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The tone, that taught me to rejoice, ! ;

When prone, unlike thee, to repine The song, celestial from thy voice,

But sweet to me from none but thine; The pledge we wore~ I wear it still,

But where is thine ?-ah, where art thou? Oft have I borne the weight of ill,

But never bent beneath till now! Well hast thou left in life's best bloom

The cup of woe for me to drain. If rest alone be in the tomb,

I would not wish thee here again; But if in worlds more blest than this

Thy virtues seek a fitter sphere, Impart some portion of thy bliss,

To wean me from mine anguish here. Teach me—too early taught by thee!

To bear, forgiving and forgiv'n: On earth thy love was such to me;

It fain would form my hope in heav'n!

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Away, away, ye notes of woe!

Be silent thou once soothing strain, . Or I must flee from hence, for, oh!

I dare not trust those sounds again.. To me they speak of brighter days:

But lull the chords, for now, alas! I must not think, I may not gaze

On what I am, on-what I was,

The voice that made those sounds more sweet

Is hush'd, and all their charms are fled; And now their softest notes repeat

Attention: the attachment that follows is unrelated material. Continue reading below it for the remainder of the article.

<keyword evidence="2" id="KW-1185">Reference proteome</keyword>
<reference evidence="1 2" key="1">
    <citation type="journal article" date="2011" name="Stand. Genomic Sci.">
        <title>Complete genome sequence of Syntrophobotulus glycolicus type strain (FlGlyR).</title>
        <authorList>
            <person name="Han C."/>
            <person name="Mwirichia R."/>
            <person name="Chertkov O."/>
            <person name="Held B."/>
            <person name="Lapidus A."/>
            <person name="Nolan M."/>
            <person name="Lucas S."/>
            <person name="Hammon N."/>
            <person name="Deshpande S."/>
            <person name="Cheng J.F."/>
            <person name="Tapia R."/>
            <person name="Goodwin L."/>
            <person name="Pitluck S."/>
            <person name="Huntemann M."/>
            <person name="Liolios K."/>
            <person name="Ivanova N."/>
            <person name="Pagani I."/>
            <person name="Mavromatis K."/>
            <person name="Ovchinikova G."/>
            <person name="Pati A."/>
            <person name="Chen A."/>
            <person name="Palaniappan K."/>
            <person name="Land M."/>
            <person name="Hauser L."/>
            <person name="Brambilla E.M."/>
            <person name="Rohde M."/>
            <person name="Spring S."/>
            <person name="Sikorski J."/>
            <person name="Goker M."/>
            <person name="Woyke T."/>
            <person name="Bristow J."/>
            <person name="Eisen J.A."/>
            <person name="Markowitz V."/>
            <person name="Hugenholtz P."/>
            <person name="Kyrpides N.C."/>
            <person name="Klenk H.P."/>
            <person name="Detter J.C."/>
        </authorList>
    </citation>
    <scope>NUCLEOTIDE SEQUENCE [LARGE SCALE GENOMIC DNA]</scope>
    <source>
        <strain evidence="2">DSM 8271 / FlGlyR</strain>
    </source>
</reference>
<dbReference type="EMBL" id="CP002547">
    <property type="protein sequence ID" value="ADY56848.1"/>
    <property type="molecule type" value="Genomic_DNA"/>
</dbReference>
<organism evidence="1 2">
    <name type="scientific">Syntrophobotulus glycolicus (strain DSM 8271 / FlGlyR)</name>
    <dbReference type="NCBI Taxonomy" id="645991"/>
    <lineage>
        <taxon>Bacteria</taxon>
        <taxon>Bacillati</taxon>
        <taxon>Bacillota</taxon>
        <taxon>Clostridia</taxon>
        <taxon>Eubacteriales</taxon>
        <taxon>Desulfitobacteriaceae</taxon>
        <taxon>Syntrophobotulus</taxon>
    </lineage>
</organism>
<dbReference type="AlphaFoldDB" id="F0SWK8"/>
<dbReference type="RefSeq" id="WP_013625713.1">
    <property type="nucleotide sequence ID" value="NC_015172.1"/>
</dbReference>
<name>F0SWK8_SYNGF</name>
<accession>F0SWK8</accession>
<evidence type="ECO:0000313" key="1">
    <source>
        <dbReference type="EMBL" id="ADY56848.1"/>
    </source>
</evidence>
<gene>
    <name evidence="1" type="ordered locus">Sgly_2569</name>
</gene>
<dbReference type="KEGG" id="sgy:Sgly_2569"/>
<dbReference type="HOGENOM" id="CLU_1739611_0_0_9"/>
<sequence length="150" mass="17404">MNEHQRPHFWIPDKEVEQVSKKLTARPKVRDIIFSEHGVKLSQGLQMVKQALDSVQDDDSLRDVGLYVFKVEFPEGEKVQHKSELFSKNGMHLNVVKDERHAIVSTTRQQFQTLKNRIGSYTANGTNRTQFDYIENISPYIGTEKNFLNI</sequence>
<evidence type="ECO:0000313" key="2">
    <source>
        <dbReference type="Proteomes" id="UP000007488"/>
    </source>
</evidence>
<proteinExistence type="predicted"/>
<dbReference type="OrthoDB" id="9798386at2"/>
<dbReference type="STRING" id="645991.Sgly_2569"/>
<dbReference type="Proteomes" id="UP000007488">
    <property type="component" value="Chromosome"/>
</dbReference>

A dirge, an anthem o'er the dead!

Yes, Thyrza! yes, they breathe of thee,

Beloved dust! since dust thou art; And all that once was harmony

Is worse than discord to my heart!

'Tis silent all !—but on my ear

The well-remember'd echoes thrill;
I hear a voice I would not hear,

A voice that now might well be still.
Yet oft my doubting soul 'twill shake:
· Ev’n slumber owns its gentle tone,
Till consciousness will vainly wake

To listen, though the dream be flown.

Sweet Thyrza! waking as in sleep, .

Thou art but now a lovely dream; A star that trembled o'er the deep,

Then turn'd from earth its tender beam.

But he, who through life's dreary way

Must pass, when heav'n is veil'd in wrath, Will long lament the vanish'd ray

That scatter'd gladness o'er his path."

XIV.

To Thyrza

ONE struggle more, and I am free

From pangs that rend my heart in twain ;
One last long sigh to love and thee,

Then back to busy life again.
It suits me well to mingle now

With things that never pleas'd before:
Though every joy is fled below,
What future grief can touch me more?

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Then bring me wine, the banquet bring; .

Man was not form'd to live alone: I'll be that light unmeaning thing

That smiles with all, and weeps with none. It was not thus in days more dear,

It never would have been, but thou Hast fled, and left me lonely here;

Thou’rt nothing, all are nothing now.

In vain my lyre would lightly breathe!

The smile that sorrow fain would wear
But mocks the woe that lurks beneath,

Like roses o'er a sepulchre.
Though gay companions o'er the bowl

Dispel awhile the sense of ill;
Though pleasure fires the madd’ning soul, .

The heart—the heart is lonely still!

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